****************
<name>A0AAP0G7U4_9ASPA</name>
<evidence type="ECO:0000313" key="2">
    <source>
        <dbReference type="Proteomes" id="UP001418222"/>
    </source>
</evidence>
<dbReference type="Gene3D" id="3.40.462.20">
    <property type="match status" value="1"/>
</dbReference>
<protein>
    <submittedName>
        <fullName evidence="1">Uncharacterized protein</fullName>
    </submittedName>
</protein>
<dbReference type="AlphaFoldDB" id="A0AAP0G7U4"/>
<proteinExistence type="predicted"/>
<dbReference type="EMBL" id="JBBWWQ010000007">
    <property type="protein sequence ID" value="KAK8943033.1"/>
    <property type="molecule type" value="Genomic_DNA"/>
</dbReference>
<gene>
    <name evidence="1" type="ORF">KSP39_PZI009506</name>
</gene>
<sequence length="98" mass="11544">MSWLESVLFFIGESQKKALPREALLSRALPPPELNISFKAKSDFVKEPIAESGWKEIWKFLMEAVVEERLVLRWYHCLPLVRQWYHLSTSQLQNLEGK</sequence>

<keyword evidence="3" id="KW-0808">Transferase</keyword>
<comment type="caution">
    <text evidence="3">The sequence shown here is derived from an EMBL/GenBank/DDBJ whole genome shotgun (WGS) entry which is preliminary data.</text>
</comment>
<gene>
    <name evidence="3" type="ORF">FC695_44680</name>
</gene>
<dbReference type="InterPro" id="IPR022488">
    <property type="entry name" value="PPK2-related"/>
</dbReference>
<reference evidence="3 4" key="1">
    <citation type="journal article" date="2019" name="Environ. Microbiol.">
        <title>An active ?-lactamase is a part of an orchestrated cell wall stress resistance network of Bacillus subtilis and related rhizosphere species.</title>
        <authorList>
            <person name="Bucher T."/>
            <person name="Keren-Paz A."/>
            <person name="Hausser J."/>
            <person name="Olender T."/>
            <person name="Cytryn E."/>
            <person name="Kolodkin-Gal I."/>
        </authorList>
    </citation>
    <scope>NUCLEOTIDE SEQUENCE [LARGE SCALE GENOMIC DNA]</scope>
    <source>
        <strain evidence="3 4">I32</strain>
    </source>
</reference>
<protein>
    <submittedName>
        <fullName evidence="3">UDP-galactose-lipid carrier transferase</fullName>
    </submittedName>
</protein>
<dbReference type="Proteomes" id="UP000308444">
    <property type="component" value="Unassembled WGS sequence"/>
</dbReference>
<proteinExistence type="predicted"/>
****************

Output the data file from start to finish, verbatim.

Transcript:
<name>A0AAP0G7U4_9ASPA</name>
<evidence type="ECO:0000313" key="2">
    <source>
        <dbReference type="Proteomes" id="UP001418222"/>
    </source>
</evidence>
<dbReference type="Gene3D" id="3.40.462.20">
    <property type="match status" value="1"/>
</dbReference>
<protein>
    <submittedName>
        <fullName evidence="1">Uncharacterized protein</fullName>
    </submittedName>
</protein>
<dbReference type="AlphaFoldDB" id="A0AAP0G7U4"/>
<proteinExistence type="predicted"/>
<dbReference type="EMBL" id="JBBWWQ010000007">
    <property type="protein sequence ID" value="KAK8943033.1"/>
    <property type="molecule type" value="Genomic_DNA"/>
</dbReference>
<gene>
    <name evidence="1" type="ORF">KSP39_PZI009506</name>
</gene>
<sequence length="98" mass="11544">MSWLESVLFFIGESQKKALPREALLSRALPPPELNISFKAKSDFVKEPIAESGWKEIWKFLMEAVVEERLVLRWYHCLPLVRQWYHLSTSQLQNLEGK</sequence>

<keyword evidence="3" id="KW-0808">Transferase</keyword>
<comment type="caution">
    <text evidence="3">The sequence shown here is derived from an EMBL/GenBank/DDBJ whole genome shotgun (WGS) entry which is preliminary data.</text>
</comment>
<gene>
    <name evidence="3" type="ORF">FC695_44680</name>
</gene>
<dbReference type="InterPro" id="IPR022488">
    <property type="entry name" value="PPK2-related"/>
</dbReference>
<reference evidence="3 4" key="1">
    <citation type="journal article" date="2019" name="Environ. Microbiol.">
        <title>An active ?-lactamase is a part of an orchestrated cell wall stress resistance network of Bacillus subtilis and related rhizosphere species.</title>
        <authorList>
            <person name="Bucher T."/>
            <person name="Keren-Paz A."/>
            <person name="Hausser J."/>
            <person name="Olender T."/>
            <person name="Cytryn E."/>
            <person name="Kolodkin-Gal I."/>
        </authorList>
    </citation>
    <scope>NUCLEOTIDE SEQUENCE [LARGE SCALE GENOMIC DNA]</scope>
    <source>
        <strain evidence="3 4">I32</strain>
    </source>
</reference>
<protein>
    <submittedName>
        <fullName evidence="3">UDP-galactose-lipid carrier transferase</fullName>
    </submittedName>
</protein>
<dbReference type="Proteomes" id="UP000308444">
    <property type="component" value="Unassembled WGS sequence"/>
</dbReference>
<proteinExistence type="predicted"/>